It's definitely all about making fun and the most of what you have.I'm always baking something around the house,whether a pie, cookies or cakes and pastries. Typically we bakers make cupcakes with the extra cake batter that could not fill up our smallest of smallest cake pans. This time I tried something different and I liked the results hopefully you guys will too.
I had a mini-doll cake pan set that is used for cake dolls, instead of creating a doll I covered the baked dome in fondant.

By chance I happened to be out and about with my Granddaughter at the local discount department store and as the cliche goes, I wasn't looking for anything in particular. This polka-dot domed shaped pastry set caught my eye at the checkout counter.
 I already had polka-dot sprinkles in my cake decorating stash to match and Voila!
And the point is, think out of the box from time to time when you're in a creativity rut like I was momentarily. Change the routine around with your baking pans, flip them around, turn them sideways whatever and see what happens.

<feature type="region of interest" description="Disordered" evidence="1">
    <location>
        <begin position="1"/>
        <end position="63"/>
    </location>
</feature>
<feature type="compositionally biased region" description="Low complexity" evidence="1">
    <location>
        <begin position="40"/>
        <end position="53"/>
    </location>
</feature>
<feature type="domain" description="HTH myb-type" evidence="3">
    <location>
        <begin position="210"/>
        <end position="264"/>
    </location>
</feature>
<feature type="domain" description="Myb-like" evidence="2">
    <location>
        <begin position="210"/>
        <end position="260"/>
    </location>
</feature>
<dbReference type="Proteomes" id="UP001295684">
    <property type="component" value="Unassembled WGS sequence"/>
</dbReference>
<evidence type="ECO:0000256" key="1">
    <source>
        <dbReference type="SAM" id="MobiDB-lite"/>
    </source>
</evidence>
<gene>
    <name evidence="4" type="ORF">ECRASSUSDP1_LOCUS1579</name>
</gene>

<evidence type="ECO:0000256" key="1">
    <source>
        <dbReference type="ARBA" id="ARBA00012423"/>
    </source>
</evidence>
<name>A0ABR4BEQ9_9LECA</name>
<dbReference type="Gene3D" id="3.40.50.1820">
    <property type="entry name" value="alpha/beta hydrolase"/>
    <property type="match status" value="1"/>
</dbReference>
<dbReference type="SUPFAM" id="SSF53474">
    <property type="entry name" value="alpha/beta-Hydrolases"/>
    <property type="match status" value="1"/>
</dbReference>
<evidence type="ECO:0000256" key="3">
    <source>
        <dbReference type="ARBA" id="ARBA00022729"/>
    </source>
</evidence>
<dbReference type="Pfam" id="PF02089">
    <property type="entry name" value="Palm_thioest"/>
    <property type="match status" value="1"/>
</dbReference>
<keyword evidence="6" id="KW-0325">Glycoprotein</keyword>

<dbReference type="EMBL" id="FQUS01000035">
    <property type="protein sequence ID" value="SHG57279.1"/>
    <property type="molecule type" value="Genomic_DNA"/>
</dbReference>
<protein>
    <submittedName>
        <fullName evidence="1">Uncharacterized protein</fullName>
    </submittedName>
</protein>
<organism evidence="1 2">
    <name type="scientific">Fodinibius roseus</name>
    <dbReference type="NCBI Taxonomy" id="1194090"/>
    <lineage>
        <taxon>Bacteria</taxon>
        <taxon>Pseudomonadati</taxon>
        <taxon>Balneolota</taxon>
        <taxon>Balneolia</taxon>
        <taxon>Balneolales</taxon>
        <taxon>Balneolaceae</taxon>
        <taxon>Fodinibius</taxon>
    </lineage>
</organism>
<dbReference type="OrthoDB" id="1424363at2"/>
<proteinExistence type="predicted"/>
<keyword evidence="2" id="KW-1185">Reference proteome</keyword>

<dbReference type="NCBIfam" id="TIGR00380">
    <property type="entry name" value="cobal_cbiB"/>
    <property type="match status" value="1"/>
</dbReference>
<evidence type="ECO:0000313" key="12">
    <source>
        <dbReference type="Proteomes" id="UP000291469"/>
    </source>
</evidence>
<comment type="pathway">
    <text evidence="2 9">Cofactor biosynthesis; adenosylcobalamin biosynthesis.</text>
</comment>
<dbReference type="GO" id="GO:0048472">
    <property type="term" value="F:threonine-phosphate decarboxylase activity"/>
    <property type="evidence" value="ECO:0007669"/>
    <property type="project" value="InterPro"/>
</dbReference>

Just have fun!

It worked out perfect! I had polka-dot sprinkles in my cake decorating stash already and Voila!

Tuesday, November 8, 2011

Gumbo Flavor of the Month Series: The Rue to the Velvety Roux!

As promised let's decipher the most important code to make the perfect gumbo roux. And the secret code is patience with a capital P! Although I sometimes cheat myself and cook the quick method.

Before I lay out the basics, well what exactly is a roux? Here we go it's simpler than we think.
It's simply equal parts vegetable oil and flour mixed together in a pan or skillet, cooked on low-heat until the desired color.

 For gumbos and Etouffe we want a dark chocolate roux. You can make a small batch or a large batch,save it store it in the refrigerator to use later especially if you cook Louisiana dishes all the time.
 The color ranges from a blond to brown, again color depends on the recipe at hand, typically the blond or lighter version are made with butter. These are beginnings of your mother sauces.

Take look at the stages of making a roux for gumbo, sometimes you may need to add more oil, it should shine a little as you will see.

Blond Roux
Stir,stir and stir!

Chocolate Roux

This is what you want in your Gumbo this year, be it Creole Seafood, Shrimp and Louisiana Smoked Sausage. Smooth ,shiny, clump free roux. It should have a nutty aroma and taste!